Professor Franks points out that this is a once-in-a-lifetime opportunity to spend six full weeks abroad: “After graduation, you will be busy studying for the bar, not seeing the world. After that, you’ll have a regular job with two weeks of vacation each summer. Getting to know Europe well on one of those two-week vacations is next to impossible. (The tour bus driver tells you, ‘Over your left shoulder are the Royal Courts of Justice.’ And that’s about as close as you’ll get.) Of course, you can always wait to see Europe when you retire at age 65.”
Students will take two three-hour courses. In the 8:30 a.m. session, students will choose between "European Law" and "International Criminal Law." In the 10:30 session, students will choose between "Private International Law" (the international version of Conflict of Laws), and "Comparative Constitutional Law" (an internationalized version of American Constitutional Law on individual liberties, including some comparisons with other countries).
Our residence in London, Schafer House is situated about five minutes’ walk from UCL, just north of the Euston Road. The accommodation is arranged as self-contained flats, all with their own kitchen/dining area. Students have their own single rooms, each with its own computer data point. Rooms are centrally heated, carpeted, and each has a washbasin. There is a launderette, computer cluster room, TV lounge and a bicycle rack.
With kitchens accessible to all, students may choose to cook their own meals or dine out. Sainsbury’s and Tesco have just about everything one can find at Kroger or Winn Dixie or HEB. Students can open tin cans, microwave frozen entrées, or do gourmet cooking, all at their pleasure. Economical breakfast and lunch are served at the university cafeteria. Many nearby pubs serve a hearty pub lunch. Sandwich shops are everywhere, and excellent sandwiches can be had at fair prices. Ethnic restaurants abound, and everything from Jamaican to Greek to Italian food is available. London has about 350 McDonalds to choose from, as well as a large number of Burger Kings, Wendy’s, Kentucky Fried Chicken, Pizza Hut, and Domino’s.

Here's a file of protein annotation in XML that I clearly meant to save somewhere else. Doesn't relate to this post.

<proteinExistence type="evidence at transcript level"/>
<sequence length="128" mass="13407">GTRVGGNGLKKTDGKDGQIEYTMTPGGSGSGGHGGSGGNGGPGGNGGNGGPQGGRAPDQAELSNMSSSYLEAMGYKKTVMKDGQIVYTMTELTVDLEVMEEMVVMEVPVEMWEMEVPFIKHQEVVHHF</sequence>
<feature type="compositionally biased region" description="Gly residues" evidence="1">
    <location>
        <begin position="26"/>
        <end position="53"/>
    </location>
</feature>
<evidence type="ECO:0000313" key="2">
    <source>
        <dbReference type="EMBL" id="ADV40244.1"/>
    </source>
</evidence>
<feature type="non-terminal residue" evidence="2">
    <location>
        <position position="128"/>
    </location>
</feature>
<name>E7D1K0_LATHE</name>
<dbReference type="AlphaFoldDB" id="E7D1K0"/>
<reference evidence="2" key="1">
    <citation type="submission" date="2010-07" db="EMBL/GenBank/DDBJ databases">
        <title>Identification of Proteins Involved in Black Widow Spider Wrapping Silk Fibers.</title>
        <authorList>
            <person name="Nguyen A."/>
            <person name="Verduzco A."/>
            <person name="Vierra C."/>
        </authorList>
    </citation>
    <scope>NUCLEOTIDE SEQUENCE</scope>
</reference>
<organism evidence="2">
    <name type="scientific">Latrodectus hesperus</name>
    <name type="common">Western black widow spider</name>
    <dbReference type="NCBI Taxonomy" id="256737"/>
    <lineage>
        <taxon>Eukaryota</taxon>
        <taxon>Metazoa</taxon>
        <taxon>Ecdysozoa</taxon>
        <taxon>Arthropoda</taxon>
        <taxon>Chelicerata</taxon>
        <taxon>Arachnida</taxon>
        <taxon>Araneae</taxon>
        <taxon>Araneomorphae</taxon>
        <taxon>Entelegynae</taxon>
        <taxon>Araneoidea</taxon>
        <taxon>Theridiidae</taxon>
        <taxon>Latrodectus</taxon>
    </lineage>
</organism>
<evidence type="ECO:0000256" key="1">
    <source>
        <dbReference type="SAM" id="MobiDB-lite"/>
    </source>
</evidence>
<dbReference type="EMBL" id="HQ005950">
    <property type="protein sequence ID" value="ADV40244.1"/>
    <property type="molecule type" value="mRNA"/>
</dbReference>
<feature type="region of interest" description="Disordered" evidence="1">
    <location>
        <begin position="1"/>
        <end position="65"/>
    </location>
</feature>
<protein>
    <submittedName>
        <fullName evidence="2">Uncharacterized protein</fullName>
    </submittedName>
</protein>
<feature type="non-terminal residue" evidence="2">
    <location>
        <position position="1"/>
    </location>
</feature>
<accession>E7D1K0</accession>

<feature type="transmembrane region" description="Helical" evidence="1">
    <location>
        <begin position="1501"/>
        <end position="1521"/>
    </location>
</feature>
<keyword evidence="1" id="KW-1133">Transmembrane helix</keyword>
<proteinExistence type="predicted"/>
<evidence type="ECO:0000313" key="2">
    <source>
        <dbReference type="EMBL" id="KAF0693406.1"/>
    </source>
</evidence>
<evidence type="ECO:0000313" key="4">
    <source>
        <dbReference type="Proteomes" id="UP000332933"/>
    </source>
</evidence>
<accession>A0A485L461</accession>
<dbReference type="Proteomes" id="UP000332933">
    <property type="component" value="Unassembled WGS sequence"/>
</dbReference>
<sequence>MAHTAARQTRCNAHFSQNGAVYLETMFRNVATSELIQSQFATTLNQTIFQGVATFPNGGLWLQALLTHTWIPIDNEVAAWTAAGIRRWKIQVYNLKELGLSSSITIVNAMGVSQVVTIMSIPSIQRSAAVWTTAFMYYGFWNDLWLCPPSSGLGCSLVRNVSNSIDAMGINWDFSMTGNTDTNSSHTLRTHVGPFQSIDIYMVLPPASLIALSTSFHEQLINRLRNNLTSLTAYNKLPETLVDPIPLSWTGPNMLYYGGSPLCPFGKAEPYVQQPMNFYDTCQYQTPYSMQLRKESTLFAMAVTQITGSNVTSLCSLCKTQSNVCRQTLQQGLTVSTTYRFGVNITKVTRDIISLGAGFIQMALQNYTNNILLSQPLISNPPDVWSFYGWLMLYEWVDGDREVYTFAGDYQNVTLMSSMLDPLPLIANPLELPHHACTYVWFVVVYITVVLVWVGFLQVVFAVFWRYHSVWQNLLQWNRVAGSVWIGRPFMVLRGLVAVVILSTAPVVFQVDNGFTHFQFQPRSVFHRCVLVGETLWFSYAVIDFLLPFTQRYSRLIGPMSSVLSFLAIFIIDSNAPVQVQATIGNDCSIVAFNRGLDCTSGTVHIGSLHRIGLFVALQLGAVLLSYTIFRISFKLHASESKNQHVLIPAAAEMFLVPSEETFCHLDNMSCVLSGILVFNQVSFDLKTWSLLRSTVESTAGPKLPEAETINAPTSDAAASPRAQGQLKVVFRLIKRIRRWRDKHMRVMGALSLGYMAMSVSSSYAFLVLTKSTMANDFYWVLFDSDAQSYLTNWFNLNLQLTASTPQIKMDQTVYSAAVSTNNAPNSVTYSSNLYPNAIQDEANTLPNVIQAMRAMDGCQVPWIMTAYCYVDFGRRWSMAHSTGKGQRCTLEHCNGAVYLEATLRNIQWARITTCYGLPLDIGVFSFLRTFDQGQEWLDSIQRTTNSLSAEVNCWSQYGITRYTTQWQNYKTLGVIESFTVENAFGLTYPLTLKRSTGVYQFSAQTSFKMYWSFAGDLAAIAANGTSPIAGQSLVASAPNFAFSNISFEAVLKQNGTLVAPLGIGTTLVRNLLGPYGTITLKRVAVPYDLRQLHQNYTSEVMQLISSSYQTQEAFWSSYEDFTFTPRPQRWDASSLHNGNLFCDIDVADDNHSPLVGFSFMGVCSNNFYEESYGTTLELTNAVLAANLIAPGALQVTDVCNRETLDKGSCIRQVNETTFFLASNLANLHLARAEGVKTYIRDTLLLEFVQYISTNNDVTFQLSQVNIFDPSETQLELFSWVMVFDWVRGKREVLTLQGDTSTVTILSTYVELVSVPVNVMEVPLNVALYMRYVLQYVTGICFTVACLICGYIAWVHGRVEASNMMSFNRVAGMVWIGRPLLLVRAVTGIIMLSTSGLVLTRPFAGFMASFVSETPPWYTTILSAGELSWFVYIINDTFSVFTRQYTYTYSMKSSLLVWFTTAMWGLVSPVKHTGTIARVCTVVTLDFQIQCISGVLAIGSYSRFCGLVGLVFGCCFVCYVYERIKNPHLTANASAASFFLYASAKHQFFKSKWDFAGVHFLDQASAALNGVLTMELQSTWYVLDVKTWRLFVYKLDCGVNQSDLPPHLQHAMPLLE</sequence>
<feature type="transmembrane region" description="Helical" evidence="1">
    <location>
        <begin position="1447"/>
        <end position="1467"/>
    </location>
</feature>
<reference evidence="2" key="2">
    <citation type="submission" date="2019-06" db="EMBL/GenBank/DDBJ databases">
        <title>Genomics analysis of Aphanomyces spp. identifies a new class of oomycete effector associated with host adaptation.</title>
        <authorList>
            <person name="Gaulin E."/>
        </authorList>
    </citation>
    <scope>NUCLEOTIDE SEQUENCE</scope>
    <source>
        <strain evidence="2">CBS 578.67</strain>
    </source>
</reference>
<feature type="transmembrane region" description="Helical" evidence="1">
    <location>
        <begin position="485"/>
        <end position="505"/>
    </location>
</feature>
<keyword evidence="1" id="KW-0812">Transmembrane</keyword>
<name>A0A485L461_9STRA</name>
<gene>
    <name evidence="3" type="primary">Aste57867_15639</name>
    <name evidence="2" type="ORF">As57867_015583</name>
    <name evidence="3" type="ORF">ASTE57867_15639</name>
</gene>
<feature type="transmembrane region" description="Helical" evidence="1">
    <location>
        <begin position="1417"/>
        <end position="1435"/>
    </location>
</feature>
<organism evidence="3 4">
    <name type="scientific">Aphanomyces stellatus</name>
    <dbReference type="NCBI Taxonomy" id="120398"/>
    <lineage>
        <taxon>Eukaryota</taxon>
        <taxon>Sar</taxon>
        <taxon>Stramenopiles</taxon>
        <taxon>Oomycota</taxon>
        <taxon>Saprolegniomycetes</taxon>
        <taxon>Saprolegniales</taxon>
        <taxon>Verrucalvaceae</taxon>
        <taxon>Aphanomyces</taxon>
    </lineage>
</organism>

Financial aid is available. Now is a good time for students to start planning financially. Passports are needed, and Professor Franks reminds us that now is a wise time to apply for one. Those who wait until the last minute to apply for a passport will be disappointed, as passports may take three months once the summer rush begins. It is absolutely impossible to travel to England without a passport. All you need to obtain a passport are your birth certificate, driver's license, and two passport-sized photos meeting Passport Office specifications. These can be obtained from AAA, FedEx Office (Kinko’s) or most any professional photographer. Application for a first passport must be made in person. In Baton Rouge, applications are made at the main post office downtown on Florida Street. The New Orleans passport office keeps very limited hours by appointment only. If you already have a passport, check the renewal date now to make sure that your passport does not expire before February 2014. Some countries require six months’ remaining validity for entry.
Professor Franks, as director of the summer-abroad program, says, “We’ll see you in London this summer.” Do contact him for further information to make that a reality for you.